How to Measure Orofacial Pain With a Muscle Tenderness Exam

Muscles of the Lower Jaw - How to Measure Muscle Tenderness to Diagnose Orofacial Pain

In this article, we review ways to assess muscle tenderness and pain.  Common abnormalities of the masticatory muscle include injection induced myositis, myofascial taut band, trigger point, hypertrophy, spasms, etc.

Note: Prior to each procedure, introduce yourself to the patient, explain the purpose of the examination, obtain consent, and be sure to meet infectious control standards.

Relative Tenderness Assessment

With all muscles that you palpate there are two methods.  First is the relative tenderness assessment which is done using a standard anatomic location and a standard pressure level.  The locations are described below for each muscle.  The pressure to be used is 2 kg of pressure with one finger for 2 seconds.  While palpating, ask the patient to rate the pressure as none, mild, moderate or severe.

Note:  calibrate yourself periodically with a pressure algometer to make sure you are palpating with the right pressure on both hands.

Related Reading: Reliability and Usefulness of the Pressure Pain Threshold Measurement in Patients with Myofascial Pain

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Trigger Point Assessment

The second aspect of a muscle palpation assessment is to palpate across the muscle with your fingers to identify any taut bands.  This involves sliding the overlying skin back and forth across the muscle.  Taut bands will be evident if it is present and once you find the band, you move up and down the band applying firm pressure while asking the patient to report the most tender point in the band.  Once found, this point needs to be compressed for 5 seconds (with 2 kg pressure) to see if the pain radiates or refers.

Related Reading: TMJ Assessment: Jaw Range of Motion, Noise, and Tenderness

1. Deep Masseter Muscle Palpation

This site is anterior and inferior to the lateral condyle pole, posterior to the posterior edge of the superficial masseter, and beneath the zygomatic arch.  Palpate the deep masseter for tenderness using a none, mild, moderate or severe scale.

2. Superficial Masseter Muscle Palpation

This site is beneath the zygomatic arch and the muscle is angled back towards the angle of the mandible.  Palpate the superficial masseter for tenderness using a none, mild, moderate or severe scale.

3. Anterior Temporalis Muscle Palpation

The anterior temporalis muscle is best palpated at the hair line and opposite the eyebrow.  Palpate the anterior temporalis for tenderness using a none, mild, moderate or severe scale.

4. Posterior Temporalis Muscle Palpation 

This site is just above the pinna or the ear and its direction is posterior from the coronoid process.  Palpate the posterior temporalis for tenderness using a none, mild, moderate or severe scale.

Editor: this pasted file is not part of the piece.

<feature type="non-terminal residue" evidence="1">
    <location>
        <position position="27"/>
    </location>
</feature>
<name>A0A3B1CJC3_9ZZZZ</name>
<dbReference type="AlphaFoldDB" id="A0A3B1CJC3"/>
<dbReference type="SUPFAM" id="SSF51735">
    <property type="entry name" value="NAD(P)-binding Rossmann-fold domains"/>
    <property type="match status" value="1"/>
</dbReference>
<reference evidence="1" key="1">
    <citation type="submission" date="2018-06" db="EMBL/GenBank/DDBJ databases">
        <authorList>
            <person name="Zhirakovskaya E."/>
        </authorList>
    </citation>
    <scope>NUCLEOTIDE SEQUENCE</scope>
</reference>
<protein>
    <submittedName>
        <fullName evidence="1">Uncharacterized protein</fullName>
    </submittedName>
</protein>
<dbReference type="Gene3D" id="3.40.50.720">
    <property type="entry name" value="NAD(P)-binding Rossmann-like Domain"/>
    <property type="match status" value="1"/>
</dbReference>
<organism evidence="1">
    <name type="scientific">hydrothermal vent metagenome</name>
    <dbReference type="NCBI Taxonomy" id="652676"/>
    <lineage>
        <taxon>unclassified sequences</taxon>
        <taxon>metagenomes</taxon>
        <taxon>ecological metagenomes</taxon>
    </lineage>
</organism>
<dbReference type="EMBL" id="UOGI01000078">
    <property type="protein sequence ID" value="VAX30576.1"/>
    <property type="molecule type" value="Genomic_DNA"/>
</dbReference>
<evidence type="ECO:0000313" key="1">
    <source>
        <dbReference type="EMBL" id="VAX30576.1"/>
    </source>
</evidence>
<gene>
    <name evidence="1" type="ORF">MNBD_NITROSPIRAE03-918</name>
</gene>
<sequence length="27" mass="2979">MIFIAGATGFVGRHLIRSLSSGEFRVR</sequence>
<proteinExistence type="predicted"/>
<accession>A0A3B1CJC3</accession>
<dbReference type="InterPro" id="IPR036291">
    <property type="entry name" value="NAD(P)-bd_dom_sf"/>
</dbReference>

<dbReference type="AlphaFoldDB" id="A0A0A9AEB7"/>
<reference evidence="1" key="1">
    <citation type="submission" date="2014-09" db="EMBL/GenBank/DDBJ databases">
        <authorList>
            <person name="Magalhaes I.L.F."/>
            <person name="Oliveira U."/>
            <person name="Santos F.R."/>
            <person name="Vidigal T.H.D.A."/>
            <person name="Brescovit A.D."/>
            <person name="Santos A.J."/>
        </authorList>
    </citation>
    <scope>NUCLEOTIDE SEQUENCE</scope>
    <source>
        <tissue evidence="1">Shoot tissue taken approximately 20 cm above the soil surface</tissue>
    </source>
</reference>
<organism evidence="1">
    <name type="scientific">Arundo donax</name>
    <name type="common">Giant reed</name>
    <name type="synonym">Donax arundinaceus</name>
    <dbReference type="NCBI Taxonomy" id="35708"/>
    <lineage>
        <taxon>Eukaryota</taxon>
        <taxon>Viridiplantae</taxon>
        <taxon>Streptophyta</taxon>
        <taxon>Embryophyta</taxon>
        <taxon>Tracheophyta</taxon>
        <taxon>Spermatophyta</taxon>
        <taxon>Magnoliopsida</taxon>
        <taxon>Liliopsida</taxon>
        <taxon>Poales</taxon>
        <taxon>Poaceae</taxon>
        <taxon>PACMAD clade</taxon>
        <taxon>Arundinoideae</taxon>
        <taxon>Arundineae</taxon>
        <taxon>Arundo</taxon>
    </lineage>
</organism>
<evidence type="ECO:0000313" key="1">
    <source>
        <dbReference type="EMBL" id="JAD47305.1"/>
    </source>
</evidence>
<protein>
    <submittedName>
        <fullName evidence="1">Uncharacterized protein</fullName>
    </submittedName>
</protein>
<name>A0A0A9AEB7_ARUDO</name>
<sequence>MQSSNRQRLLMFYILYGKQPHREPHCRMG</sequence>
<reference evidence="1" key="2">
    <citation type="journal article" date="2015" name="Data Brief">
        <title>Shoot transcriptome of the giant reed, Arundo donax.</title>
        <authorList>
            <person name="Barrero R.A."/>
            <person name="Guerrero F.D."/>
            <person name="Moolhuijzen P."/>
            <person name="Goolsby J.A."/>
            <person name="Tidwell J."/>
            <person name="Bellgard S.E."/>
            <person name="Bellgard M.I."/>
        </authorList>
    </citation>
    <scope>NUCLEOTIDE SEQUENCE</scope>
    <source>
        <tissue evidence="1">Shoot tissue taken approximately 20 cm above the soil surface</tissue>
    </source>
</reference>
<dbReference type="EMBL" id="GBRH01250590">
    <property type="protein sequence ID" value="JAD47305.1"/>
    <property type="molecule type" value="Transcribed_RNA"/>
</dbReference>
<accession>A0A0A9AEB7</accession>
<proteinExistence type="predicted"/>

Related Reading: How to Conduct a Cranial Nerve Examination

5. SCM (Sternocleidomastoid) Muscle Palpation

This site is from the manubrium of the sternum (sterno-) and the clavicle (cleido-), and has an insertion at the mastoid process of the temporal bone of the skull.  Palpate the sternocleidomastoid muscle for tenderness using a none, mild, moderate or severe scale.

6. Temporalis Muscle Tendon Palpation:

The temporalis muscle tendon is at the coronoid process just beneath the zygomatic process and is accessed by having the mouth open.  Palpate the temporalis muscle tendon for tenderness using a none, mild, moderate or severe scale.

7. Lateral Pterygoid Muscle Functional Exam

Test the lateral pterygoid muscle for proper function.  The lateral pterygoid muscle cannot be palpated but you can assess the function of this muscle by asking the patient to protrude the jaw.

8. Medial Pterygoid Palpation

Palpate the medial pterygoid muscle both intraorally and extraorally.   The origin of the medial pterygoid muscle is located on the inner surface of the pterygoid plate behind the maxilla.

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Posted: August 27, 2020
<a href="https://ostrowon.usc.edu/author/marielap/" target="_self">Mariela Padilla</a>

Mariela Padilla

Dr. Padilla obtained her DDS in 1989 at UCR, and in 1998 completed a Residency Program in Orofacial Pain at UCLA. In 2005, she obtained her Master’s Degree in Education and Curriculum Design. Dr. Padilla started her clinical practice as a general dentist in 1990, and then dedicated herself solely to Orofacial Pain and Temporomandibular Disorders. As an Assistant Director of Online Education at Herman Ostrow School of Dentistry of USC, she designs programs and academic experiences for working professionals, and contributes with learning innovation and teaching development.

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